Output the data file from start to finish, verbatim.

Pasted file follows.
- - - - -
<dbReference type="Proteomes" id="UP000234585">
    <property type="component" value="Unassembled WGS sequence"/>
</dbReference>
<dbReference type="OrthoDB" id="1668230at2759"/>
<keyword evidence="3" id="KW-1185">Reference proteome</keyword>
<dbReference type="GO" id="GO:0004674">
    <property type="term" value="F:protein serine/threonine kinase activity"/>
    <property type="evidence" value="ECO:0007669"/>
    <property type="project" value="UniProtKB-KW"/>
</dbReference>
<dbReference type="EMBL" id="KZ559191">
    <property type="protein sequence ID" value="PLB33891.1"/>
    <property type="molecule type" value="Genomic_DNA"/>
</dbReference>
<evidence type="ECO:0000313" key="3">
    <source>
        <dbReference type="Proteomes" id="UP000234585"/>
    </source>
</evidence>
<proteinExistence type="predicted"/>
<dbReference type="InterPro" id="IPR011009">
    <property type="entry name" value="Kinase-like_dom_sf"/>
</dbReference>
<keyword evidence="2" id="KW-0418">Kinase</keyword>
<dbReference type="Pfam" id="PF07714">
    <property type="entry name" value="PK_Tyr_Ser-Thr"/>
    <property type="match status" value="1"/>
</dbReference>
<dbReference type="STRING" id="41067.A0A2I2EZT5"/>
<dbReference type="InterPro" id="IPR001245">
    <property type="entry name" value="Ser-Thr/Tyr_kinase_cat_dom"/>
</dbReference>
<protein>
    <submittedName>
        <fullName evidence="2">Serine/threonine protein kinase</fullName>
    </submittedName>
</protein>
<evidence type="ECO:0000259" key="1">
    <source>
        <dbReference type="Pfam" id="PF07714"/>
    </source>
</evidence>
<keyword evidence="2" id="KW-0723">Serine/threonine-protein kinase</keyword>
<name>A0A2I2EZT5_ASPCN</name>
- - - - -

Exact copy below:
<dbReference type="Proteomes" id="UP000234585">
    <property type="component" value="Unassembled WGS sequence"/>
</dbReference>
<dbReference type="OrthoDB" id="1668230at2759"/>
<keyword evidence="3" id="KW-1185">Reference proteome</keyword>
<dbReference type="GO" id="GO:0004674">
    <property type="term" value="F:protein serine/threonine kinase activity"/>
    <property type="evidence" value="ECO:0007669"/>
    <property type="project" value="UniProtKB-KW"/>
</dbReference>
<dbReference type="EMBL" id="KZ559191">
    <property type="protein sequence ID" value="PLB33891.1"/>
    <property type="molecule type" value="Genomic_DNA"/>
</dbReference>
<evidence type="ECO:0000313" key="3">
    <source>
        <dbReference type="Proteomes" id="UP000234585"/>
    </source>
</evidence>
<proteinExistence type="predicted"/>
<dbReference type="InterPro" id="IPR011009">
    <property type="entry name" value="Kinase-like_dom_sf"/>
</dbReference>
<keyword evidence="2" id="KW-0418">Kinase</keyword>
<dbReference type="Pfam" id="PF07714">
    <property type="entry name" value="PK_Tyr_Ser-Thr"/>
    <property type="match status" value="1"/>
</dbReference>
<dbReference type="STRING" id="41067.A0A2I2EZT5"/>
<dbReference type="InterPro" id="IPR001245">
    <property type="entry name" value="Ser-Thr/Tyr_kinase_cat_dom"/>
</dbReference>
<protein>
    <submittedName>
        <fullName evidence="2">Serine/threonine protein kinase</fullName>
    </submittedName>
</protein>
<evidence type="ECO:0000259" key="1">
    <source>
        <dbReference type="Pfam" id="PF07714"/>
    </source>
</evidence>
<keyword evidence="2" id="KW-0723">Serine/threonine-protein kinase</keyword>
<name>A0A2I2EZT5_ASPCN</name>